Assemble, a new venue in the Penn Ave Arts District, is a place where one can engage their intrigue through hands on activities about art and technology. Physical and nonphysical social and creative connections are fostered through film screenings, happenings, workshops, lectures, and community activities. assemble will activate the community with the contributions and presence of the audience and makers. With specific times for young and old makers alike, learning or making does not have to end when the work or school bell rings, it can become integrated into every aspect of life and time in the day. Founded on the concepts of sustainability, community, science, architecture, new media, and lowtech/hightech art, assemble will be a place for CREATION!

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Housatonic Museum of Art: Community Recording Session

The Locally Toned slogan I came up with a couple of years ago, YOU SHOULD BE A RINGTONE, pretty much sums up the Bridgeport, CT community recording session at the Housatonic Museum of Art. That’s because the people who came out for it really let their talents and personalities “ring” true (and through) in their tones!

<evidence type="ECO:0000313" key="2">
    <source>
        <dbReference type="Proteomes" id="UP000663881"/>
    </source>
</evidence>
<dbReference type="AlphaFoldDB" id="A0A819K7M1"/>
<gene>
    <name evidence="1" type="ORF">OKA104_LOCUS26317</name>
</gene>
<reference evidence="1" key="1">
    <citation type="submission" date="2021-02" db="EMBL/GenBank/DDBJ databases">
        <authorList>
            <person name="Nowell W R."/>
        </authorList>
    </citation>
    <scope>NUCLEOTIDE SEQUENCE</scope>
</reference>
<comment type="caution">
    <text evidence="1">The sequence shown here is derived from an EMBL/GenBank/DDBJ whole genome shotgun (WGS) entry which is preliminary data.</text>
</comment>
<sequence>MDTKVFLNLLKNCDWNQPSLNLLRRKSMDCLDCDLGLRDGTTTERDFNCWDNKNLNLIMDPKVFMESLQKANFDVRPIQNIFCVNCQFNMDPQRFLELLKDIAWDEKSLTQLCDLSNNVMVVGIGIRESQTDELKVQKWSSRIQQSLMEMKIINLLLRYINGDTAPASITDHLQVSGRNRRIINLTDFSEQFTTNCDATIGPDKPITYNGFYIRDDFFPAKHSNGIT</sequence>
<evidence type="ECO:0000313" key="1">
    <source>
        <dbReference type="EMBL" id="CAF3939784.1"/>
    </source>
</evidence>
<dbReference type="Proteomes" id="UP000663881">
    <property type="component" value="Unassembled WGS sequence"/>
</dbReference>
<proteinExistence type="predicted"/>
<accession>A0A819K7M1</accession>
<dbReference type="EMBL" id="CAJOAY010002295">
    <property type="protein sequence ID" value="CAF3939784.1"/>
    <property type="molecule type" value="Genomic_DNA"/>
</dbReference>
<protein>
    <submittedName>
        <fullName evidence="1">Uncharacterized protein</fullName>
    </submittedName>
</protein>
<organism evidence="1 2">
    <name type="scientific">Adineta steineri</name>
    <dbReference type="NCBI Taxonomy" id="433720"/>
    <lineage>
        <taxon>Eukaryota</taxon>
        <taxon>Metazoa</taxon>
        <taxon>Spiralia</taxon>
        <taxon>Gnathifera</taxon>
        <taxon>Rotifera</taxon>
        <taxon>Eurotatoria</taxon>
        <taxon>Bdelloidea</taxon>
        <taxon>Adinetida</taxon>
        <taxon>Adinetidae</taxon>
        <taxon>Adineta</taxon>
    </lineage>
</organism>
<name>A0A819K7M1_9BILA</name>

Yotisse Williams walked into the session with the smallest (blue) guitar I’d ever seen–a Washburn Rover (he later told me). Williams shared an original musical composition and vocals–here’s his  Y Tone. He also allowed me to document the performance of his ringtone with video:

Garrick Moss told me he’d been playing piano since he was 7 years old. This is his gentle-sounding Moss Melody Ringtone.

Our next contributor was Lamont Mack from Stratford, CT. His improvised several vocalise “takes” for his a cappella contribution to the project, RJ’s Scit Scat Tone.

Photographer Andreas Kornfeld sent in his humorous and computer-generated Ex-Wife Alert via email. I added a tiny clip to the end of his track from audio that contributor Thiago Hersan sent into the project last year.